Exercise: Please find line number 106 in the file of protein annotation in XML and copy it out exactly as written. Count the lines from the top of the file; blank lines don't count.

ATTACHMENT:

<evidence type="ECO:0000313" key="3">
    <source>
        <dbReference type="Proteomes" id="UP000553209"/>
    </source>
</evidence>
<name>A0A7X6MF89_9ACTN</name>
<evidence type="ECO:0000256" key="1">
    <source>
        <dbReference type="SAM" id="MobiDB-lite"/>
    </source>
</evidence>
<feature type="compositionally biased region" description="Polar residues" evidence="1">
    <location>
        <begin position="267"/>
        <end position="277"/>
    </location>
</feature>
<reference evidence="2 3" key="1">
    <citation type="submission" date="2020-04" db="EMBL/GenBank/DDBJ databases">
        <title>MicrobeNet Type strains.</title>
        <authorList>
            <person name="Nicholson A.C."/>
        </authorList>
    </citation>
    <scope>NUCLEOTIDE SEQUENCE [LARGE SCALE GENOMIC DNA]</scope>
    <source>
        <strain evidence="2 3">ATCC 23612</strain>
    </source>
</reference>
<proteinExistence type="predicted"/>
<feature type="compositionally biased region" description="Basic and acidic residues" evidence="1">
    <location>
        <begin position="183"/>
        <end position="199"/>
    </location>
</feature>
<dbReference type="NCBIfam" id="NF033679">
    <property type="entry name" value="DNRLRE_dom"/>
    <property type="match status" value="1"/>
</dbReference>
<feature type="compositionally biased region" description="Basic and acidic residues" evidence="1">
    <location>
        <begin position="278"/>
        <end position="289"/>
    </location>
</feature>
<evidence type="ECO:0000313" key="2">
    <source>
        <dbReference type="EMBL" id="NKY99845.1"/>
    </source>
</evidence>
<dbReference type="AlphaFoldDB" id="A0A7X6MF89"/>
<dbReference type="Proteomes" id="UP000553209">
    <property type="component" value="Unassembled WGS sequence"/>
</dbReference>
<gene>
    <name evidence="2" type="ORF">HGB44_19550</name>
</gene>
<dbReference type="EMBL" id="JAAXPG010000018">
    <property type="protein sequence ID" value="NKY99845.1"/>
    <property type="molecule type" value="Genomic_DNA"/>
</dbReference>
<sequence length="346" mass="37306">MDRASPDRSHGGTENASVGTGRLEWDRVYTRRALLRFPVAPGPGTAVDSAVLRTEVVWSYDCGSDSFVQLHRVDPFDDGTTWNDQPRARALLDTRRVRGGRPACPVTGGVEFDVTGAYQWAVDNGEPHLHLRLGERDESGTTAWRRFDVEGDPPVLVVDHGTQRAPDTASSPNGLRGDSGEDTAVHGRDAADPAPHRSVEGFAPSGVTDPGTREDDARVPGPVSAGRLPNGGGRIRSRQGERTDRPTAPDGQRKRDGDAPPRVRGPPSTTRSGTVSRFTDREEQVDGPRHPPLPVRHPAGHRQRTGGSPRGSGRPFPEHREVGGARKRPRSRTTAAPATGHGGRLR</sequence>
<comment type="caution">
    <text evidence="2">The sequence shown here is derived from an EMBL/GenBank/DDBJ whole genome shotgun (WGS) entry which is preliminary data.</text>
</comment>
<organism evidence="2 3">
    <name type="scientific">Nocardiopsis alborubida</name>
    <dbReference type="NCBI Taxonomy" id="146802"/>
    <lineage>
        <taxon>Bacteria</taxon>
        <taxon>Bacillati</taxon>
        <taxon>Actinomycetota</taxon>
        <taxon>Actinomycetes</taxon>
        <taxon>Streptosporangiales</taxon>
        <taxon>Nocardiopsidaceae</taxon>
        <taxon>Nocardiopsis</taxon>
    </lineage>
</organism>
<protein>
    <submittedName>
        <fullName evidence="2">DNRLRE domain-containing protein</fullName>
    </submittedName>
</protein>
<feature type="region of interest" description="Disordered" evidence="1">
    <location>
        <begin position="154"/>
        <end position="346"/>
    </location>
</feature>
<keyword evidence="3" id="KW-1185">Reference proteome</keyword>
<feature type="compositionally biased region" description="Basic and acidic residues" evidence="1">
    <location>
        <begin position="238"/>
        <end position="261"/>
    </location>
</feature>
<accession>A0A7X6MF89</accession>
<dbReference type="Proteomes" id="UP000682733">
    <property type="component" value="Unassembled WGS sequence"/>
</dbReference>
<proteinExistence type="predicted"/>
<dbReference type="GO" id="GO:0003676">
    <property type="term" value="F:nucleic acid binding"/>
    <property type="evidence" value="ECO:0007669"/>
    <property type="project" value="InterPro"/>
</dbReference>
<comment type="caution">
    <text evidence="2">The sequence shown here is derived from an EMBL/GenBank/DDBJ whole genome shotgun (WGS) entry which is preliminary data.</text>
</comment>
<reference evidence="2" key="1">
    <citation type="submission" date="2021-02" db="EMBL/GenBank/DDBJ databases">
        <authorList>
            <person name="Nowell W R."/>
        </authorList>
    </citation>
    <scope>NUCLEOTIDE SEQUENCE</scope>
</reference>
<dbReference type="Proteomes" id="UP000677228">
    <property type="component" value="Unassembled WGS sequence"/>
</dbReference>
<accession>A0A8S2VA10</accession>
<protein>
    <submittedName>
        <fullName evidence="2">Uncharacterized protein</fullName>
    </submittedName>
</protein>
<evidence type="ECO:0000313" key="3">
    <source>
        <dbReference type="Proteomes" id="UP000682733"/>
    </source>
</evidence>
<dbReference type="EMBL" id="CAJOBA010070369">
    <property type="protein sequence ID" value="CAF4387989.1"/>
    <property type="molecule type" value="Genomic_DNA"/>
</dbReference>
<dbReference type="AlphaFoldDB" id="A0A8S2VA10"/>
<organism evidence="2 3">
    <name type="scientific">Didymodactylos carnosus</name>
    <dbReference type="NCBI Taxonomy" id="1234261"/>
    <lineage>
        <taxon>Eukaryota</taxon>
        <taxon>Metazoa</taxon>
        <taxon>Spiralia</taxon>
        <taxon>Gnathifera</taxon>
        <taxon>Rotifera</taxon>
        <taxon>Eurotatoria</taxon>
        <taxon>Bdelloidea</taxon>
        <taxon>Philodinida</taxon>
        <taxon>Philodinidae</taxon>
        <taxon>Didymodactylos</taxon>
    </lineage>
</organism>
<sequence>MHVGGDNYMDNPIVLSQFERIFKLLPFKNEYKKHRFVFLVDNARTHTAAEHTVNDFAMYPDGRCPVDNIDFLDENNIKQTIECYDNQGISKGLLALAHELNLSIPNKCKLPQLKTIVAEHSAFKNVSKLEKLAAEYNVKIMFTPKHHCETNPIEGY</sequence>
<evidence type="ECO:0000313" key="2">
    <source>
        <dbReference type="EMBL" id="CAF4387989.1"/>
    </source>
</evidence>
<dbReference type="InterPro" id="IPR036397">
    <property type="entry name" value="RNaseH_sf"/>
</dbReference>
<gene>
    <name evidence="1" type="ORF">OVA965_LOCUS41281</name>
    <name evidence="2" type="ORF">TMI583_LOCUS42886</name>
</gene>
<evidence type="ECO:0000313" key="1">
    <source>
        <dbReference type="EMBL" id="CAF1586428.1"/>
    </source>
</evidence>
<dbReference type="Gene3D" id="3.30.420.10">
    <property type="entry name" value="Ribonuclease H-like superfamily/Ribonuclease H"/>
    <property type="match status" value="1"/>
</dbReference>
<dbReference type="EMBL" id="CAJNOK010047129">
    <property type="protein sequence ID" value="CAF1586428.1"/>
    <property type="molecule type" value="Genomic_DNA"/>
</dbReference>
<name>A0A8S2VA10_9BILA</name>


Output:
    <property type="project" value="InterPro"/>